3rd October 2021
It's time for more Sunday gaming goodness on Board Game Arena.
The first game of the night was Incan Gold.
Brave the temple, get the gold, avoid the traps, escape!
Indy never had it so easy! He should something really frustrating - like Incan Gold.
Caveat: We've only ever played Incan Gold digitally.
What's in a game?
Incan Gold's utilises good, evocative art that suits its theme.
How's it play?
On to play
Incan Gold is played over 5 rounds of varying turn lengths, in each round players decide whether to continue exploring or run away! Cards are drawn from the quest deck by the first player until everyone has chosen to flee or the game goes bust.
Play continues until 5 rounds have been completed.
Players count points from the 3 types of treasure they might've acquired and any artefact cards they collected.
Points are tallied, highest score wins.
Incan Gold is a very focused push-you luck game, a couple of cards may be added or removed to the quest deck every round, but broadly speaking the quest deck is split 50/50 between treasures and hazards, flipping a card is like flipping a coin. It really is pushing your luck.
There are also some other interesting things going on in Incan Gold.
At the start of a round, the length of the exploration into the temple will have already been determined by shuffling the deck and there's no way for players to alter this. It means the game's 'luck' affects all players equally, if one player got further into the temple than all the others, it because they had the guts to push their luck further. Conversely, if a player went bust when others got back to camp, then they foolishly pushed their luck too hard!
Of course, there will be occasions when both approaches may prove beneficial and players will have to judge when it's a good idea to return to camp or not.
The artefact rules add a wrinkle to the game; acquiring an artefact can earn a lot of points, especially in games with higher player counts where treasures are split between more people. This of course means outlasting all the other players and surviving, adding a game of 'chicken' to Incan Gold.
Using cards to secretly choose whether to continue or retreat is the final interesting rule for various reasons.
Treasure on the path is split between all retreating players, so sometimes, retreating when it's obvious to retreat may not be the optimal strategy, as those treasures will get split amongst all retreating players. Pushing your luck here may prove beneficial, depending on how much treasure you've already got, but other players are thinking the same thing...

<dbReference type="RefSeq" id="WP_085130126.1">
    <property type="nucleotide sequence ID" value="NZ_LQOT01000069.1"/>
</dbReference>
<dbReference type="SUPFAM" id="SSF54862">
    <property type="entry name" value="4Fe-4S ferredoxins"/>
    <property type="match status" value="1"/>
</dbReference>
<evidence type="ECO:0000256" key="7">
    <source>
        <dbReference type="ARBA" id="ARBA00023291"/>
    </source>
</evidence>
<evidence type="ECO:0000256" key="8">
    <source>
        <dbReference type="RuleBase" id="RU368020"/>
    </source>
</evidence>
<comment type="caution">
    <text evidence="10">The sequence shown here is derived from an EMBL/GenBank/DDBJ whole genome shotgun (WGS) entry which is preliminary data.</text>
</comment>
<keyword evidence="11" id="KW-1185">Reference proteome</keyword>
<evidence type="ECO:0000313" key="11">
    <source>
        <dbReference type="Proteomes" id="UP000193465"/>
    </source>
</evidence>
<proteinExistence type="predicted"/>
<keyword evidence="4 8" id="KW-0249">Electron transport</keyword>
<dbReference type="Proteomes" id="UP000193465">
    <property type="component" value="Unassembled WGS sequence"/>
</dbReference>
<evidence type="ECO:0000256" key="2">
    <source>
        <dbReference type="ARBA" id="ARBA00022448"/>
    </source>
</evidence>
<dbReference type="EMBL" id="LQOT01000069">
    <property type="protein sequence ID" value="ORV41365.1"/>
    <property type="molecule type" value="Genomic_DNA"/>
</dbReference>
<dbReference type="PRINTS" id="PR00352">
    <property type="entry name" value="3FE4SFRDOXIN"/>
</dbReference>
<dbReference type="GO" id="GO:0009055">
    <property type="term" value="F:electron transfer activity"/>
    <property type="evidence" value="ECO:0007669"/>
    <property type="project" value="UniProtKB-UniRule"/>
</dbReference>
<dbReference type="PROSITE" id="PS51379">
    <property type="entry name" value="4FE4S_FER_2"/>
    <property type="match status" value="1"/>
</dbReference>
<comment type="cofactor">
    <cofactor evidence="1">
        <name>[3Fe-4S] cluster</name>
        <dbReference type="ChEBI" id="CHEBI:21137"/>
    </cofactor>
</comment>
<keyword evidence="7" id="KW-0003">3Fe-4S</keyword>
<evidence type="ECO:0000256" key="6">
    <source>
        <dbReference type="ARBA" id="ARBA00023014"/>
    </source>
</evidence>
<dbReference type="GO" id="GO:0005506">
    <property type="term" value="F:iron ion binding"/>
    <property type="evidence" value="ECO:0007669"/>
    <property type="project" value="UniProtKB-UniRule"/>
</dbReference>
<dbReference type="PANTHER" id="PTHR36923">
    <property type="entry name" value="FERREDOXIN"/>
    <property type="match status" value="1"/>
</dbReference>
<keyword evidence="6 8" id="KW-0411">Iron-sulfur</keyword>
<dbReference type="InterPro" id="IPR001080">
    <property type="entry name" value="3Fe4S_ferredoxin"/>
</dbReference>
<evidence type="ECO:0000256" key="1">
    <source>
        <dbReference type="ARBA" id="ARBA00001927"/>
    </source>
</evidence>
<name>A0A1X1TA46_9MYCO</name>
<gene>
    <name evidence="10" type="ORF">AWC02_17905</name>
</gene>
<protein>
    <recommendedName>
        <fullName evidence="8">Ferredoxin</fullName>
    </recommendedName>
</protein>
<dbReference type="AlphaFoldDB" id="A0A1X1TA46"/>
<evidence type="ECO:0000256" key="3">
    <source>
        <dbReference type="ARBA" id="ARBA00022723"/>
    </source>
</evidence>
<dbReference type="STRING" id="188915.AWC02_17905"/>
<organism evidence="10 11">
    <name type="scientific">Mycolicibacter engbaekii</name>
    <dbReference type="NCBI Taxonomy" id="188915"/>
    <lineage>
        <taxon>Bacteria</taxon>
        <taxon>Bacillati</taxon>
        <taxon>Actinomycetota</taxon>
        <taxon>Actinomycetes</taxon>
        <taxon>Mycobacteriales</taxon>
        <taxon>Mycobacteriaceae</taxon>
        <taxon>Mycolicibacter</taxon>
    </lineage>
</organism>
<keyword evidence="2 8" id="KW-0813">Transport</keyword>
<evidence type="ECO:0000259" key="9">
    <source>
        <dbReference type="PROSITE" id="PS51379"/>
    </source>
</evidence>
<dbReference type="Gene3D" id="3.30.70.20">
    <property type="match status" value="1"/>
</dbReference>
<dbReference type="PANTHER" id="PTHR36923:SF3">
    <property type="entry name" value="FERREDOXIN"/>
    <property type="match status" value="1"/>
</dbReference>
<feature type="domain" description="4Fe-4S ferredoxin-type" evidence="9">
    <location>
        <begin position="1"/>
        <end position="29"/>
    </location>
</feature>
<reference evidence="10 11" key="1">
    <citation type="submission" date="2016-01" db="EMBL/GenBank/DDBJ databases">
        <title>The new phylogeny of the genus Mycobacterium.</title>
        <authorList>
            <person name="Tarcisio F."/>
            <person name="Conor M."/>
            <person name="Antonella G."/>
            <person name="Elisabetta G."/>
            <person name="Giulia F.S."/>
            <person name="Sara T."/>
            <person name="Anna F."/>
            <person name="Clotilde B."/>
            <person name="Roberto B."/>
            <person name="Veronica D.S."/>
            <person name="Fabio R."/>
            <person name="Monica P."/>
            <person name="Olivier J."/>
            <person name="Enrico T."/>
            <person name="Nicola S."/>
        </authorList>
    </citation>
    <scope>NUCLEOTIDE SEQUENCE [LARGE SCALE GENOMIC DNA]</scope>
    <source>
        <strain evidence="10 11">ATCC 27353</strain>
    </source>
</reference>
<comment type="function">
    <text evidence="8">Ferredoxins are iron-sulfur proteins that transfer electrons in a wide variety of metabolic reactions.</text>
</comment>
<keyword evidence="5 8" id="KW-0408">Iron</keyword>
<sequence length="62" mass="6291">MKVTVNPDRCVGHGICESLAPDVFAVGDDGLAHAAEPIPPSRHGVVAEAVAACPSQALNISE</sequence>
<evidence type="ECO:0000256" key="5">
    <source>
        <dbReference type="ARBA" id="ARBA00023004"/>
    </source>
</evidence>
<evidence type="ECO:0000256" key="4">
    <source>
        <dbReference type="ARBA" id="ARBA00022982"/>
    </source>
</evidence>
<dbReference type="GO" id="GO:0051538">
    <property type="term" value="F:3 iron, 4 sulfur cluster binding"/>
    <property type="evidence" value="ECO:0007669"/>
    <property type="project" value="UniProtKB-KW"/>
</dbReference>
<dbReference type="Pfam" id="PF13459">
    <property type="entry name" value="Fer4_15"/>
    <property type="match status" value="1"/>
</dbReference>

When an artefact appears, it can add an extra element to this, how far is a player willing to push their luck to get the artefact? Is it worth retreating to collect treasure on the path instead? Can an opponent be bluffed into going too far. Are the other players going to fold? If a player's behaviour and motives can be predicted, it can be exploited.
While a round will have a limited number of turns before it busts, a player doesn't have to reach the end, they need to be last explorer exploring.
Incan Gold is a game with just 2 decisions, but there's always risk and reward behind those decisions, it can give players tricky and meaningful decisions to make.
We've only played Incan Gold digitally and it's a game that employs a significant amount of randomness, something which computers are not very good at handling. It can lead to weird or erroneous results appearing in games, so it's hard to discern if our experience of the game was influenced by this not.
We found Incan Gold to be a frustrating experience. The push-your-luck element of the game felt too harsh, too punishing to be fun. The 2nd hazard card seemed to pop up far too often and players frequently busted very early. Eventually we ended up barely turning over any cards before returning to camp, it seemed the most efficient move to make.
It felt like the risk far outweighed the reward and it made for an unexciting experience, one we didn't feel like repeating.
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I play, I paint.